There was no evidence that Japan forcibly took Korean women to the brothels. Those women were recruited thru news papers ads or thru Korean brokers. Nevertheless Japan already apologized to Korea in the past and paid a huge amount of compensation, which was as much as 2 times Korean national budget then. Even after the apology, Korea is continuously accusing Japan of this issue, and using it as political card, forgetting about what they did to their own women. They used Korean women as sexual slaves for UN/US soldiers for Korean war till 1990 to gain hard-currencies. Those women and brothels were under control of Mr. Park Chung Hee, the father of Ms. Park Geun-Hye. Just recently 122 ex-Korean women sued Korean gov't.

by: Valentine from: Lagos
July 25, 2014 2:56 AM
Shame on the UN!

by: 2600zero
July 25, 2014 2:18 AM
In those days, most policemen, mayers, town officers and govrner of prefectures were Korean men in Korean penisla.
Even some commanders of imperial Japanese military were also Korean men. It means they could order to Japanese men in the military. Samsung were found by themself when Japan governed there. In such a situations, can you abuduct the women without witness. Basically, most of comfort women were Japanese women.

by: 2600zero
July 24, 2014 11:49 PM
Give me evidence.
Japanese and Korean reserchers have invetigated this issue for about 20 years.
But, Nobady find out the evidences which shows that Japanese goverment ordered to abduct Korean women.
There are No documents, picture, witness and etc....
And, no family claim that their daughter, sister wife and etc. were abducted by Japanese Goverment.

by: Shintaro Sakamoto from: Japan
July 24, 2014 10:17 PM
UN human rights panel is caught in a trap of the “lazy system”; when people believe a conclusion is true, they are also very likely to believe arguments that appear to support it, even when these arguments are unsound. The conclusion comes first and the arguments follow. They see the obvious and visible consequences, not the invisible and less obvious ones.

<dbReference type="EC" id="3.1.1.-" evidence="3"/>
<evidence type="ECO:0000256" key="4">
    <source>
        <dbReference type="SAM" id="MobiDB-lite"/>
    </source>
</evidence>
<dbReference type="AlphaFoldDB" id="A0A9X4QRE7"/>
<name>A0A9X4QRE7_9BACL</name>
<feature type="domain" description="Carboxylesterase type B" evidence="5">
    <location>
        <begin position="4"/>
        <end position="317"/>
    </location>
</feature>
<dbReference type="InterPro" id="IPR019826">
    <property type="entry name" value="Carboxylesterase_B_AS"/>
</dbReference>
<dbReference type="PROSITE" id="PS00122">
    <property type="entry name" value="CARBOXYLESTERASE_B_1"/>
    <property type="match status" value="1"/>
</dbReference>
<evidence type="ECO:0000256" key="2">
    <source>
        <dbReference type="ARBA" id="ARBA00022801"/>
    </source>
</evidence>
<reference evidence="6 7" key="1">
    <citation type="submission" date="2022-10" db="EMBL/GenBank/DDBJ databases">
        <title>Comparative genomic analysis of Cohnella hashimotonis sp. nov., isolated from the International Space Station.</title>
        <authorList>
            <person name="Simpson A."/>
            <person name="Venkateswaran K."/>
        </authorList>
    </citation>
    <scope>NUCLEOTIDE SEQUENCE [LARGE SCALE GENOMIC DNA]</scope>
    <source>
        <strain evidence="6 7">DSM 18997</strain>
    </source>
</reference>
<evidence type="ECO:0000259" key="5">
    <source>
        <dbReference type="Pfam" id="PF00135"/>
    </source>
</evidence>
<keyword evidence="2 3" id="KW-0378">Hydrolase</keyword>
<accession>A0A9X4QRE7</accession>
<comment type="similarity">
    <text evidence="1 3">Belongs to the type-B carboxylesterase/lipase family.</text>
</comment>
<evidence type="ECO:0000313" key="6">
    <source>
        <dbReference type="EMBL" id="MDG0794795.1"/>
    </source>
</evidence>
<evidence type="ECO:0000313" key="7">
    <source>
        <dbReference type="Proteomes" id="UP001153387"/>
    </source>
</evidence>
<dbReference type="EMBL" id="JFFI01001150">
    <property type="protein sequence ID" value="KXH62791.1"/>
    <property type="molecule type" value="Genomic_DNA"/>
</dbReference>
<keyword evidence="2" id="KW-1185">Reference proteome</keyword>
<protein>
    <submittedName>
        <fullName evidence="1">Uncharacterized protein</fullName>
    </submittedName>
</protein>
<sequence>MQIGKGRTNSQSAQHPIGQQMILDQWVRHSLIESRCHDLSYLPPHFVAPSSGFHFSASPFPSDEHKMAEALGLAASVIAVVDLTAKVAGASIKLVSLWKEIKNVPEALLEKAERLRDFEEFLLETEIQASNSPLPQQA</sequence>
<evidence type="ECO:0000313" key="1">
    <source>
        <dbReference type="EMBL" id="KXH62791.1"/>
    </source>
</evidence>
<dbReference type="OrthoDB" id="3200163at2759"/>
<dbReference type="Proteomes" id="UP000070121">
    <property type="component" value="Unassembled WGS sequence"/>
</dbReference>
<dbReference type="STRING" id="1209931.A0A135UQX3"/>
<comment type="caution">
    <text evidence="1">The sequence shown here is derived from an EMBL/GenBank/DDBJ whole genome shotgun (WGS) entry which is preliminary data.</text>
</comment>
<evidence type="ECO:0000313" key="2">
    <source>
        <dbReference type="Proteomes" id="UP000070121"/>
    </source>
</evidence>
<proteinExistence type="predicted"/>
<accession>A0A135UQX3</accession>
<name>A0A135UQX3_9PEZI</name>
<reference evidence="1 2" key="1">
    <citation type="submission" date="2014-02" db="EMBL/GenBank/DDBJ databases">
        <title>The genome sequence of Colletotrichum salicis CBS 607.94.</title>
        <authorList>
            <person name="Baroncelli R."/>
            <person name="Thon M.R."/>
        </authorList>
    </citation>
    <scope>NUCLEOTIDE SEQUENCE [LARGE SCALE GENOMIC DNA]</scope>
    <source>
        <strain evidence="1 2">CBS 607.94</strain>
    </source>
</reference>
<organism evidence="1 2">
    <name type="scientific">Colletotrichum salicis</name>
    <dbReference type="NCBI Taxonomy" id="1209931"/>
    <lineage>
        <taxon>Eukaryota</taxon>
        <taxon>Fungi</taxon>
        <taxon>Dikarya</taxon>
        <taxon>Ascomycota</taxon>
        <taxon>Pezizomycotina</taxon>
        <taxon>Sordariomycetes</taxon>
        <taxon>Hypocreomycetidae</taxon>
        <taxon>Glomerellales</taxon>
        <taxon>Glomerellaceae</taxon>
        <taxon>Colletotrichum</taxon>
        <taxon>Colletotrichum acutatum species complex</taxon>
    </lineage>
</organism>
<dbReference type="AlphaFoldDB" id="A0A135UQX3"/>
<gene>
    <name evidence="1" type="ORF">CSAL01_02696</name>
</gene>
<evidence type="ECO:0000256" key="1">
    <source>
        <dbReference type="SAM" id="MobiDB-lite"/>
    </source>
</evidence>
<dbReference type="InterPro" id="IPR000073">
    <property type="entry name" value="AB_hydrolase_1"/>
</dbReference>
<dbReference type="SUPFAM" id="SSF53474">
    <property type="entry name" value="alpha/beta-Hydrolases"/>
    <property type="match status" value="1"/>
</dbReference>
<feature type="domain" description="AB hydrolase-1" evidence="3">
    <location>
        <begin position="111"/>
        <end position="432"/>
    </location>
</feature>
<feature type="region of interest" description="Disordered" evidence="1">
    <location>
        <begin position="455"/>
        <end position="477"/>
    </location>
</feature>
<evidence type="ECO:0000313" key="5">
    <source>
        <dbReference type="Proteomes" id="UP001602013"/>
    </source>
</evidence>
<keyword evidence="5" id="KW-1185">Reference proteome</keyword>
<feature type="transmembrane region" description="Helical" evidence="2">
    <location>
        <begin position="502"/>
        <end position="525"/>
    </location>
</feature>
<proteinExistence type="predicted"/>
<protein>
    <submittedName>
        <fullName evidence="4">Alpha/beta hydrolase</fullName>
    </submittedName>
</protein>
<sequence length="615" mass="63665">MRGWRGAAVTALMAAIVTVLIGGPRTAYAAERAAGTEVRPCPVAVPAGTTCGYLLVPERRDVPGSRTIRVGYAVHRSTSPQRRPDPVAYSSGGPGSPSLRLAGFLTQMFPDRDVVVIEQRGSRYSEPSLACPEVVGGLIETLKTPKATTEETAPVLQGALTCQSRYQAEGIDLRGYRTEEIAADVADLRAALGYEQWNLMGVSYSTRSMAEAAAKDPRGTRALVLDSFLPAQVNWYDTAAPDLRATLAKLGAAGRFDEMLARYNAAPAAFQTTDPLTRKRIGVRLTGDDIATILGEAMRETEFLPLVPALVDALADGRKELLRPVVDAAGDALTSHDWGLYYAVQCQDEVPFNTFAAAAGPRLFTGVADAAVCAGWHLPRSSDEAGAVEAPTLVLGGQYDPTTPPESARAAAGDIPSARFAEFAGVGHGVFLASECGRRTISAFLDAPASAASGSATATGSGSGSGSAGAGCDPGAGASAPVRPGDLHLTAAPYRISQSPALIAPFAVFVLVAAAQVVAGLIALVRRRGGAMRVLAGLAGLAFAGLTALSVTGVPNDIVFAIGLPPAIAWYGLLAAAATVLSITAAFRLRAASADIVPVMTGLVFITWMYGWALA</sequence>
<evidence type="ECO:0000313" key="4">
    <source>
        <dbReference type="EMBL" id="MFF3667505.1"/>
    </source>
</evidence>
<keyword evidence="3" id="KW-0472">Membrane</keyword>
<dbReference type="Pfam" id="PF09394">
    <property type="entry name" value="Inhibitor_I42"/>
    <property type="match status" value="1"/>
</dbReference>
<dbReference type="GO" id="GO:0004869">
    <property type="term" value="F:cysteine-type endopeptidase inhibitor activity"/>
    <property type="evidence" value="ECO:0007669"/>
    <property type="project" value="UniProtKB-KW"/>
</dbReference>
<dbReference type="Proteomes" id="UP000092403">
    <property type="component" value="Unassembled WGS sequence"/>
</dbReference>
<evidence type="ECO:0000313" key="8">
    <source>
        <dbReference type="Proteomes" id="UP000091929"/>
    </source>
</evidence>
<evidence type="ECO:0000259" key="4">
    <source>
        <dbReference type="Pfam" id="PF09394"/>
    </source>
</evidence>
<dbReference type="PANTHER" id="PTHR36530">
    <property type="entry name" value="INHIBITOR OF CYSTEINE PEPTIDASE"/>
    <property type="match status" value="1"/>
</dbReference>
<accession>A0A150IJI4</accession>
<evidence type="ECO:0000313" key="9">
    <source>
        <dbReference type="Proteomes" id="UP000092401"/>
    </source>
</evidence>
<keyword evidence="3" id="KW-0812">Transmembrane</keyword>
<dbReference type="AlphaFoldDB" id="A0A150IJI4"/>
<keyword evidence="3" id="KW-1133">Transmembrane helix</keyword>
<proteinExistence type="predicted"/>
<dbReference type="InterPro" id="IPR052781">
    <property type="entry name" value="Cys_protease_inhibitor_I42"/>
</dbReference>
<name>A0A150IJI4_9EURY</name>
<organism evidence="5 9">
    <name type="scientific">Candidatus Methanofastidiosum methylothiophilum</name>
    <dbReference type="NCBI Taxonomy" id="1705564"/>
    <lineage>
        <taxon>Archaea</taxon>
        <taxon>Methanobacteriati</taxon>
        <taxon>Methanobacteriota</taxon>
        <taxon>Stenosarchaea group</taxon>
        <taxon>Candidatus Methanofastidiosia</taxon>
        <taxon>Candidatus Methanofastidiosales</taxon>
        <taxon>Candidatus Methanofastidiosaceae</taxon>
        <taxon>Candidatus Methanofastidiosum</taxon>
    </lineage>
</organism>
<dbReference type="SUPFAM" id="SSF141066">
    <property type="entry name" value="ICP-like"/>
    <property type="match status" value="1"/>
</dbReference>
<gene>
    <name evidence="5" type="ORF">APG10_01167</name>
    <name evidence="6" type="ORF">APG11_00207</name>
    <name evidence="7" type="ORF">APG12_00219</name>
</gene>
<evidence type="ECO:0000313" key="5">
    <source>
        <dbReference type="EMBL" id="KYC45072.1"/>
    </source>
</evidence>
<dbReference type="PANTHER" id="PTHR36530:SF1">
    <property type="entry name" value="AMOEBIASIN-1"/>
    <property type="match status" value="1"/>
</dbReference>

by: Mike from: Canada
July 24, 2014 10:12 PM
Why doesn't U.N. say something about what China is doing in Tibet, to the Ughurs, invading South China Sea( East Sea), East China Sea, ramming and killing innocent Vietnamese fishermen.
The U.N. is irrelevant only serving the permanent members like Russia and China.

by: Nacho
July 24, 2014 9:45 PM
Not surprising as china is on the human rights panel, looking to dirty Japan while making it look like the world is against them.

by: William li from: Canada
July 24, 2014 8:15 PM
Shame on Japan!
In Response

by: Eiji Nakano from: Japan
August 07, 2014 12:49 AM
UN Pannel is human right compenation organization.

And Korean war comfort women served UN military (including Canada) were send the front by packing in drum as 5th categoly supply. They cannot escape form "Camp villege" 20 years compare with Japanese military comfort women have depsit to buy 2 dozens house in korea.

Featured Videos

Your JavaScript is turned off or you have an old version of Adobe's Flash Player. Get the latest Flash player.
US Supreme Court Hears Hijab Discrimination Casei
X
Katherine Gypson
February 25, 2015 11:30 PM
The U.S. Supreme Court has heard opening arguments in a workplace religious discrimination case that examines whether a clothing store can refuse to hire a young woman for wearing the headscarf she says is a symbol of her Muslim faith. Katherine Gypson reports from the Supreme Court.
Video

Video US Supreme Court Hears Hijab Discrimination Case

The U.S. Supreme Court has heard opening arguments in a workplace religious discrimination case that examines whether a clothing store can refuse to hire a young woman for wearing the headscarf she says is a symbol of her Muslim faith. Katherine Gypson reports from the Supreme Court.
Video